A butterfly has a big mouth as well, but its greed is even bigger, so much so that if it could eat up every single fly but one, it would want to eat that one up, too. Likewise, if this man could add a shilling to the many he already has in such away that it would go unnoticed in secret, he would take it, although the hunger of his greed would not be stilled even then.
A butterfly also has a hidden outlet for its impurities. This man, too, gives improper vent to his anger and impatience, displaying his secret impurities to others. And as a butterfly has a little body, this man has little charity, while his lack of charity is made up for only by the width and breadth of his wings.” The bride answered: ”If he has just one spark of charity, there is always some hope of life and charity and salvation for him.” The Mother said: ”Did not Judas also have some charity left when he said after he had betrayed his Lord: 'I have sinned in betraying innocent blood'? He wanted to make it look as though he had charity, but he had none.”
The Mother's words to her daughter in which another such bishop is allegorically described as a gadfly, his wordy eloquence as flying, his two concerns as two wings, his flattery of the world as a sting; and about the Virgin's amazement at the life of these two bishops; also, about preachers.
The Mother speaks again to the bride, saying: ”I have shown you another bishop whom I called the pastor of the flock. Let us compare him to a gadfly with an earthy color that flies about noisily. Wherever he alights, his bite is terrible and painful. This pastor has an earthy color, for, although he was called to poverty, he would rather be rich than poor, he would rather be in charge than submit, he would rather have his own will than be disciplined through obedience to others. He flies about noisily in the sense that he is full of wordy eloquence in his pious preaching, and lectures about worldly vanities instead of spiritual doctrine, praising and following worldly vanities rather than the holy simplicity of his order.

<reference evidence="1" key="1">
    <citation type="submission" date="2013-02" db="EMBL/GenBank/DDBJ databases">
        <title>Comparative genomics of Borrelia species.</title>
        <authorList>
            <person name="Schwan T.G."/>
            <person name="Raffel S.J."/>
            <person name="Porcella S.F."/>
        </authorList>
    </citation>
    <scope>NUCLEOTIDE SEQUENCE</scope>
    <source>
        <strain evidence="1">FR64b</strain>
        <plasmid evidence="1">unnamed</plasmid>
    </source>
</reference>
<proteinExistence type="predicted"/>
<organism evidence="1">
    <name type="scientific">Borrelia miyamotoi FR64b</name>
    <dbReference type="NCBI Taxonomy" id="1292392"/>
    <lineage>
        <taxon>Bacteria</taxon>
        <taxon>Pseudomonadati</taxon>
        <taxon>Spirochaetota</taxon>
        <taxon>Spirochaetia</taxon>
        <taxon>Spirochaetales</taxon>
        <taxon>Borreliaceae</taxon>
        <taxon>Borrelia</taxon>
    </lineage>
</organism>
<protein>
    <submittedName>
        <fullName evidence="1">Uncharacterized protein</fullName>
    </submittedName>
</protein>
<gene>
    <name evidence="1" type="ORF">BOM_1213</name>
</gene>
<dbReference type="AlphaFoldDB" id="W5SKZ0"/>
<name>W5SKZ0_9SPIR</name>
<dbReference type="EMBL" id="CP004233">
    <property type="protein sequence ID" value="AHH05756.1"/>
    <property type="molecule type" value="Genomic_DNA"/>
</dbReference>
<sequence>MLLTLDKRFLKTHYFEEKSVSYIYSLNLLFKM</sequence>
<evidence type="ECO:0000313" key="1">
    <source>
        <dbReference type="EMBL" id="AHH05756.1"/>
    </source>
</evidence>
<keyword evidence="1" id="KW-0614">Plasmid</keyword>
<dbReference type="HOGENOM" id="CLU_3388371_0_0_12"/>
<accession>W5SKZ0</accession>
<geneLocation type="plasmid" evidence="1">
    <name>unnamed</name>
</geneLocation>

He has two wings as well, that is, two ideas: The first is that he wants to offer people charming and soothing speech so that he may win their esteem. The second is that he wants everyone to yield to him and obey him. The sting of a gadfly is unbearable. Likewise, this man stings souls to damnation. Although he should be a doctor of souls, he does not tell the people who come to him about their danger and infirmity nor does he use a sharp scalpel, but speaks soothingly to them in order to be called meek and so as not to cause anyone to avoid him. These two bishops are quite simply astonishing. One of them makes an appearance of being poor, solitary, and humble in order to be called spiritual. The other one wants to possess the world in order to be called merciful and generous. The one wants to seem to own nothing and yet longs to possess everything secretly. The other openly wants to have many possessions in order to have a lot to give away and thus win the esteem of others. Accordingly, as the proverb goes, since they serve me in a way I cannot see (because I do not accept it), I shall reward them in a way they will not see.
Do you wonder why such men are praised for their preaching? I will tell you: Sometimes a bad man speaks to good people and the good Spirit of God is poured into them, not because of the goodness of the teacher but through the teacher's words in which the good Spirit of God is found for the good of the listeners. Sometimes a good man speaks to bad people who are made good by hearing it both because of the good Spirit of God and the goodness of the teacher. Sometimes a cold man speaks to cold people in such away that these cold hearers recount what they have heard to fervent people who had not been there, rendering their listeners more fervent. So, do not worry about what kind of people you are sent to. Wonderful is God who tramples gold underfoot and places mud amidst the rays of the sun!”
The Son's explanation to the bride that the damnation of souls does not please God; also, about the astonishing questions of the younger bishop to the older bishop, and about the answers of the older bishop to the younger one.